As far as who the lowbrow, duped, American public sentiment will hold "responsible" for the bill not passing, that's simple: whoever they were last *told* was responsible by those who really *are*! Isn't that obvious?
spittingkitty wrote:
Oct. 1st, 2008 09:54 pm (UTC)
It's hard to tell because many Americans still don't understand how important this legislation is. This isn't a question of bailing out banks: it's a question of saving our entire economy. Instead of presenting it as such, there has been a lot of politicking about "bail outs" and whose fault the problem is.

If a bill doesn't go through and the economy collapses because of it, yes, the Republicans will be blamed. If a bill goes through, I don't think anyone will think twice about the original bill being defeated.
the_paulr wrote:
Oct. 1st, 2008 11:20 pm (UTC)
In general, when there are economic problems close enough to a Presidential election to be a campaign issue, we Americans tend to vote for the party that isn't in power in order to change direction.

Think about Ronald Reagan beating Jimmy Carter in 1980 with the question, "Are you better off now than you were four years ago?" Or Bill Clinton beating George Bush in 1992 with, "It's the economy, stupid."

Obviously it's not the only reason, but Americans - again, in general - tend to "throw the bums out" when their incomes are affected. So yes, I think the Republican Party is going to seriously suffer in this election from both the current crisis and the public's problems with the bailout plan.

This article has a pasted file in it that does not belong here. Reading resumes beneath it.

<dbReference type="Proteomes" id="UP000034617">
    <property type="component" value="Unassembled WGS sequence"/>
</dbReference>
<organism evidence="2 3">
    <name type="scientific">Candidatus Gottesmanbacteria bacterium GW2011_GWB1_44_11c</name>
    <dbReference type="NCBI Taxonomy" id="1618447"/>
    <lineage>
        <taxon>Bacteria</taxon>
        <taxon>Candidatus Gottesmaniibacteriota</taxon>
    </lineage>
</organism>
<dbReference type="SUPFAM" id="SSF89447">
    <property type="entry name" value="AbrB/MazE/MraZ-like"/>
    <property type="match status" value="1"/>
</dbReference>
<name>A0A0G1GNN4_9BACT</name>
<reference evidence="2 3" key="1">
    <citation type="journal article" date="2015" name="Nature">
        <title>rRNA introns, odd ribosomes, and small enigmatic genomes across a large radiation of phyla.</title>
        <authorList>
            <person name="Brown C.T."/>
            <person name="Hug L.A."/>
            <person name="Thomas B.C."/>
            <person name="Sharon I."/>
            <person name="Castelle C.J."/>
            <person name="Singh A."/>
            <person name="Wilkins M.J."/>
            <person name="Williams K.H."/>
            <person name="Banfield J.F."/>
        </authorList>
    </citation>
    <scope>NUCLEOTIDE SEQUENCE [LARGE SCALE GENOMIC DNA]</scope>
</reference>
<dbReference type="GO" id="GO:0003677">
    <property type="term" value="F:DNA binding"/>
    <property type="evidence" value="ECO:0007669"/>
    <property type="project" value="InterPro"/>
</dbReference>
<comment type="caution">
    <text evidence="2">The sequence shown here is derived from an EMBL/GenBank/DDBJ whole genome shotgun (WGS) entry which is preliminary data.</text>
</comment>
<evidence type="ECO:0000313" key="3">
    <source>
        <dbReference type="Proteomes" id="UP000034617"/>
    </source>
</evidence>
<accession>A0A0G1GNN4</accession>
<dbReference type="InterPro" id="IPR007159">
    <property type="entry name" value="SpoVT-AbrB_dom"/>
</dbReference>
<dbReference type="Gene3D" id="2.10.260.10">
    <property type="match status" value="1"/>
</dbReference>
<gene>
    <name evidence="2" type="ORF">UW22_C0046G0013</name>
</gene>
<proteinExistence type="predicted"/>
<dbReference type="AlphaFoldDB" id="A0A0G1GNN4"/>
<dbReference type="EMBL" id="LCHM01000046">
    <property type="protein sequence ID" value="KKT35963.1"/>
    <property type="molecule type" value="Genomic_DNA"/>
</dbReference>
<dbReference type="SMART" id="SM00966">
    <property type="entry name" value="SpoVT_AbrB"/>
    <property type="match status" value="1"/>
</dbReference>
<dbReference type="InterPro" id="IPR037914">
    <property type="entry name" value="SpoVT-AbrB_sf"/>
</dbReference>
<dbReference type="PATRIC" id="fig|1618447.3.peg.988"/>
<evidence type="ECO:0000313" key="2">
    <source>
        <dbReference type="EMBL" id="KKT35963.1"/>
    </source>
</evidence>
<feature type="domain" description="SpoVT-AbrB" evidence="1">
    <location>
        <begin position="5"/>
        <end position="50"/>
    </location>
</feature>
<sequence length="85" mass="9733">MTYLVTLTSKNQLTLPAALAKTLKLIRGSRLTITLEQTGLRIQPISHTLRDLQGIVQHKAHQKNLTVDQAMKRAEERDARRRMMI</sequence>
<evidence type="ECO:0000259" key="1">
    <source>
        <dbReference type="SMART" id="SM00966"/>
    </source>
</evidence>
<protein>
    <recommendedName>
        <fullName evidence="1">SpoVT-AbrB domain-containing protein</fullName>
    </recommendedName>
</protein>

docwoodstock wrote:
Oct. 1st, 2008 11:34 pm (UTC)
"while ducking blame for the economic mayhem"

What a biased approach to the question...
What blame does McCain deserve? He warned of this in the past... This mess is the result of a Democratic President and a Democratic Congress.

will all approaches to questions be this biased?
mightyafrodite wrote:
Oct. 2nd, 2008 06:32 am (UTC)
According to the US Senate, since the Reagan administration, the Republican party held the majority 1981-87, 1995-2001, and Nov. 2002-2007; the House saw a Republican majority uninterrupted from 1995 until 2007. Your argument blaming a "Democratic President and a Democratic Congress" is highly flawed. This does not mean that the Democrats do not share any of the blame for the mess, but you can't make this a partisan issue with any credibility.


Edited at 2008-10-02 06:33 am (UTC)
mightyafrodite wrote:
Oct. 2nd, 2008 06:41 am (UTC)
I must say, though I'm no fan of McCain, that the photo used in the article has to be one of the most unflattering and suggests a certain level of bias against the candidate. The picture makes the case for a man that is clueless about the issues presented in the article. I certainly think he's out of touch with the lives of non-affluent Americans, if he even ever was to begin with, but it's misleading to make him look like a complete dolt.